Cloje 0.2 Status Update

I previously posted that I was planning Cloje 0.2 to have a variety of new features, and aiming to release it in mid to late June. However, for a number of reasons, I am reducing the scope of version 0.2, and moving the target release date to July 5.

Cloje 0.2 will definitely include the hash-set data structure, and a library of set operations based on clojure.set, as previously written.

I am also working on establishing an API for converting data between Cloje and host-language types. At the moment, Cloje mostly uses the host language’s native data types, so the API will mostly do nothing, but it’s important to have the API available early on. For one thing, it allows users to write forward-compatible code that interoperates with the host language, and will continue to work even if I change how Cloje data structures are implemented. But more importantly, it forces me to think about how host-interop will work, so that potential issues will come to light early in the design process.

Those are the two main features planned for 0.2. It doesn’t feel like much compared to 0.1, to be honest. I considered delaying the release even further so I could put more into it, but that is a perilous and often self-defeating strategy. I think it will be better for the project, and for my own motivation, to have a consistent release schedule, even if that means more modestly sized releases.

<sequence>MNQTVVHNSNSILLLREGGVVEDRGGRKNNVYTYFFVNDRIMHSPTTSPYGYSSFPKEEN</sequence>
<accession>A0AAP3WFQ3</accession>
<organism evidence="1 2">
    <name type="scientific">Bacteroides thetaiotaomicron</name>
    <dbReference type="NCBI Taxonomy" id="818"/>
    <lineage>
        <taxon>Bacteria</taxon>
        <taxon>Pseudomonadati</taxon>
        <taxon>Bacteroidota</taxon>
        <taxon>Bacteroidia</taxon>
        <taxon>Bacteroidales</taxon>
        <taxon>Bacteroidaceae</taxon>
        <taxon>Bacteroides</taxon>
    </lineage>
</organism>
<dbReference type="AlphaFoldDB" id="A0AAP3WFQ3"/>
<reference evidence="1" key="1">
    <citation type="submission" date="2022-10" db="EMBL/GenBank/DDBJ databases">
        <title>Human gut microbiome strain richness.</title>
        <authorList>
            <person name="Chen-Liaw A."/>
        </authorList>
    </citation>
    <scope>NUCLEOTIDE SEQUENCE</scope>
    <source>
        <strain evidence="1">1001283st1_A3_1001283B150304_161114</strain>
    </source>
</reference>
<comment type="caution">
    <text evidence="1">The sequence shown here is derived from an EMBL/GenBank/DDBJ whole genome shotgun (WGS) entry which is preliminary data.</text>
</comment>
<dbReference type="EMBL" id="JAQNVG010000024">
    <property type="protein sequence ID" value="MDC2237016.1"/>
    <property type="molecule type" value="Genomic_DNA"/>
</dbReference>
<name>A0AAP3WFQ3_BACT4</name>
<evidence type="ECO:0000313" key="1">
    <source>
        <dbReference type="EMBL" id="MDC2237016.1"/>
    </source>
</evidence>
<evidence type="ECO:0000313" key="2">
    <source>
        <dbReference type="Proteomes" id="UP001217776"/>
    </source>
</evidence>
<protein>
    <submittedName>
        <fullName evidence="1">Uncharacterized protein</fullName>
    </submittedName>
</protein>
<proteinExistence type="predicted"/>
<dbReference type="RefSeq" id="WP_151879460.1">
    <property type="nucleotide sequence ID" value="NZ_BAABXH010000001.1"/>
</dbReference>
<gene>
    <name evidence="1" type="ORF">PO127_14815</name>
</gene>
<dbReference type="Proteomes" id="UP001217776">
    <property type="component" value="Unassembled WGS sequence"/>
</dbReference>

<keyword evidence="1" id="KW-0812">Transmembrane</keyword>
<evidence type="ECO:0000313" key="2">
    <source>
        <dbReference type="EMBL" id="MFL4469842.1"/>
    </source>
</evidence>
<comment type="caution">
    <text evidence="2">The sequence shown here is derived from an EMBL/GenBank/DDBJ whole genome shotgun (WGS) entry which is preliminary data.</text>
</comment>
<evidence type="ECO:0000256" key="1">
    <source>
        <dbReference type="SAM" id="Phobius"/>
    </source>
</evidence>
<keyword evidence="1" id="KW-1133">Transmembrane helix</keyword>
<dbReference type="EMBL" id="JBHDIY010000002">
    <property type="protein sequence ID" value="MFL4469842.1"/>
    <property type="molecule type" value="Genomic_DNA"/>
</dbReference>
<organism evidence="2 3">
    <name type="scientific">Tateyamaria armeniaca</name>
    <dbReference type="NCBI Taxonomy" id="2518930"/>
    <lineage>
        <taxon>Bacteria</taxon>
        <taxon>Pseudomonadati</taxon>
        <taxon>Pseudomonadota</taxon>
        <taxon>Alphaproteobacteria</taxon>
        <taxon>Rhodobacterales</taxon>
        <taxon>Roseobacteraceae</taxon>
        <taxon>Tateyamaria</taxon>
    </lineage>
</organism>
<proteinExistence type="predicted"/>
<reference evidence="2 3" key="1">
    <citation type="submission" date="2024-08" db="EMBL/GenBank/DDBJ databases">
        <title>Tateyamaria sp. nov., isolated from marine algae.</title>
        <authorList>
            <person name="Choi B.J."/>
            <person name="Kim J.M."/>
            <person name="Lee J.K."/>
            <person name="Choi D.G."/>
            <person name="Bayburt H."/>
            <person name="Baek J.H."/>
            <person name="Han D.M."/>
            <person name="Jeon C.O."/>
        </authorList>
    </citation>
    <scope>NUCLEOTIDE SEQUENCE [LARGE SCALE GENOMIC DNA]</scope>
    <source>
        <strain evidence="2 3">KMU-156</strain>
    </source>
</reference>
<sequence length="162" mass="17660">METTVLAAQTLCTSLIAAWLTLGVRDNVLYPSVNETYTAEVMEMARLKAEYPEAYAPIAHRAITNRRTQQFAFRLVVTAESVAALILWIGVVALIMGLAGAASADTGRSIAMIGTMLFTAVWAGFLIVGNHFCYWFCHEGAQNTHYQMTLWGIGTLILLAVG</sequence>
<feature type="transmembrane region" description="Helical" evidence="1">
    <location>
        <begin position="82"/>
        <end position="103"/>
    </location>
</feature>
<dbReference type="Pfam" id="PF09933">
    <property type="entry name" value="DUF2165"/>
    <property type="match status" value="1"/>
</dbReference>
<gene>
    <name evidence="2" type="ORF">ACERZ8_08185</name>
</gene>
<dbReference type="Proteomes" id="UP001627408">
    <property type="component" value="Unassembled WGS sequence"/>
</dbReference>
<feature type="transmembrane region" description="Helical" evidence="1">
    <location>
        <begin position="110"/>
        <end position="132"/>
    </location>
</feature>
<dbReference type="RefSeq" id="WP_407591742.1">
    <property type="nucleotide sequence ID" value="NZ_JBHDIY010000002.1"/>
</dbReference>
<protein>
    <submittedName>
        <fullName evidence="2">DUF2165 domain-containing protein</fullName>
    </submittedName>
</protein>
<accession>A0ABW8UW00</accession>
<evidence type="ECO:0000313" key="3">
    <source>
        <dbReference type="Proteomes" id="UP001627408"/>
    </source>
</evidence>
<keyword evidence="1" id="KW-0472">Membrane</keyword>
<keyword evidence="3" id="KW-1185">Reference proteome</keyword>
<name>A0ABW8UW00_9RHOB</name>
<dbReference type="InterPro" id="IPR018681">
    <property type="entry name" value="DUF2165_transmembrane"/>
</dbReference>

Even so, Cloje 0.2 will be an especially small release. This is mainly because I spent the majority of my Cloje time over the past 6 weeks doing research and thinking and planning about open source project management, particularly as it relates to diversity and inclusivity. More writing about that, and announcements of project policy and efforts along those lines, is forthcoming.

Surprises in clojure.set

[Update August 2, 2015: Parts of this post have been revised to “tone down the snark”. This post was a byproduct of frustration with the design of the clojure.set API, but in some places I had expressed that frustration in ways that were merely cathartic and sensational, not constructive or informative.]

Lately I have been implementing the clojure.set API for Cloje, and as usual, Clojure’s APIs are full of surprises, particularly if you pass unexpected types.

Indeed, every clojure.set function I have looked at so far has its own peculiar way of handling this obvious edge case. In general, the lack of type checking results in unexpected or unpredictable behavior that may confuse the user and make bugs harder to diagnose.

Let’s start with some fairly mundane examples, then work our way up to the truly puzzling. I’ll then explain why this is a problem, and describe how I’m addressing it in Cloje. Continue reading Surprises in clojure.set